How to Be More Creative in Your Writing

how to be more creative

How to be more creative when you’re writing.

Here’s an age-old question: is creative writing an art or a craft?

Artistically minded writers will say that writing is most definitely an art while those who who think more analytically will claim writing is a skill, a trade, and a business.

My answer is that writing can be either an art or a craft, and usually it’s both. You can approach writing armed with learned skills and an ability to string words together in a sensible manner, or you can approach writing as a purely creative endeavor and call it your art or your passion.

Both approaches work, and either one can lead to good, strong writing. However, the best writing is a hybrid. It’s both an art and a craft, a marriage between skill and creativity in writing. Read More

How to Collect Writing Ideas While You’re Procrastinating Online

writing ideas

Work while you play: gather writing ideas while procrastinating

I love the web. In fact, I think it’s the single greatest invention of the twentieth century. It allows people to meet, connect, conduct business, and gather information quickly and easily, all from the comfort of…well, anywhere. It’s also an entertainment mecca. All that art! Music! Films! Literature! And games.

The web is an enormous resource center, playground, and time suck.

We’ve all been there: You hop on the web to look up a quick fact, check your e-mail, or post an update to one of your (many) social media profiles. But what was supposed to be a two-minute action item stretches into a two-hour adventure as you click through an endless stretch of videos, articles, and cat memes. Read More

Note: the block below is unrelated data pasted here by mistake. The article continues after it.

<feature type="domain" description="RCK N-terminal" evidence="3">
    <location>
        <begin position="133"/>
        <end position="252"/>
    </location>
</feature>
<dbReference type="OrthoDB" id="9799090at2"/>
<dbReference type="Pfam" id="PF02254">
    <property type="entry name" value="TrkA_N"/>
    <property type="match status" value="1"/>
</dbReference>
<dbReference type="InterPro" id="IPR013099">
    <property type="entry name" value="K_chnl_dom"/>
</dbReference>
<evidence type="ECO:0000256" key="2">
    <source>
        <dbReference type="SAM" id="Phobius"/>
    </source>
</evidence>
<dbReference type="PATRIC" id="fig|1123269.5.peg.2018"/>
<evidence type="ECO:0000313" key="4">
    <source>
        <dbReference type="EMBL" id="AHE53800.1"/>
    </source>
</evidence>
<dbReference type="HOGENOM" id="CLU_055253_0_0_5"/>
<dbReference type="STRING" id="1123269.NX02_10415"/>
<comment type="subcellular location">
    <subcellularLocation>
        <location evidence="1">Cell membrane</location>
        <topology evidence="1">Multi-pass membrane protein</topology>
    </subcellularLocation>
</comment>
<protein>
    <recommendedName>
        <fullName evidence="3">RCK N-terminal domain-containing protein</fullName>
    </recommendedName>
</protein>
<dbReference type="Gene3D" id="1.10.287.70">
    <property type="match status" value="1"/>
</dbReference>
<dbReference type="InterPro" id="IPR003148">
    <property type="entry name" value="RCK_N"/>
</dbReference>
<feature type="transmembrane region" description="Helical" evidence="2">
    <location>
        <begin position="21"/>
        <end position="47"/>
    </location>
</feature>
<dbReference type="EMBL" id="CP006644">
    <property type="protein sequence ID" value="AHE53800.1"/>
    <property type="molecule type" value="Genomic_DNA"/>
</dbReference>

Got Writer’s Block? 23 Creative Writing Activities That Don’t Involve Writing

creative writing activities

Creative writing activities – no writing required!

Writer’s block happens. And let me be clear: I don’t believe in writer’s block as an excuse for not writing. Most of the time, when a writer self-diagnoses writer’s block, it’s really a case of I-should-be-writing-but-I’d-rather-be-doing-something-else or my-muse-has-left-the-building-and-I’m-too-lazy-to-look-for-her.

There’s never an excuse for not writing, but there are times when the best course of action is to take a break and do something else. If you’ve been writing all day, then you deserve a break. If you pumped out 10,000 words this week, then you deserve to put down your notebook or step away from that work-in-progress, give your writing muscles a good rest, and engage in non-writing activities.

What you’re about to get are a bunch of writing activities that don’t require you to sit at your computer staring at a blinking cursor for hours on end.

But you’re still a writer, so here’s the catch: you tackle these activities in a way that only a writer would. Read More

Where Do Successful Authors Get Their Most Brilliant Writing Ideas?

Where do authors get their best writing ideas

Where do authors get their best writing ideas?

Do writing ideas just fall out of the sky? Is it reasonable to sit around waiting for a great idea to land on your lap, so you can write the next big bestseller?

I don’t think so.

When it comes to developing worthwhile writing ideas, it’s either feast or famine for most of us. Some writers have so many ideas, we can’t decide which one to pursue. Other writers struggle to find something worth writing about; they don’t have enough ideas.

And even if you have a compelling idea, the idea itself might not sustain a story or a poem. It’s not enough to have a concept: you need characters, settings, plots, subplots, and themes.

When writers are at a loss for ideas, they often self-diagnose with writer’s block. I believe that’s a misdiagnosis. People struggling with writer’s block aren’t at a loss for ideas. Many are merely dismissing their own good ideas (often because they aren’t perceived as original enough), or they don’t want to put a lot of effort into looking for ideas. I also think that poor health or stress are sometimes misread as writer’s block, in which case the only cure is to take better care of oneself.

However, for the rest of us who are struggling to find the right ideas, there’s no shortage of sources we can turn to for inspiration. Why not start at the top? Why not find out where some of the most successful authors have gotten their brilliant writing ideas? If that doesn’t inspire us, I don’t know what will. Read More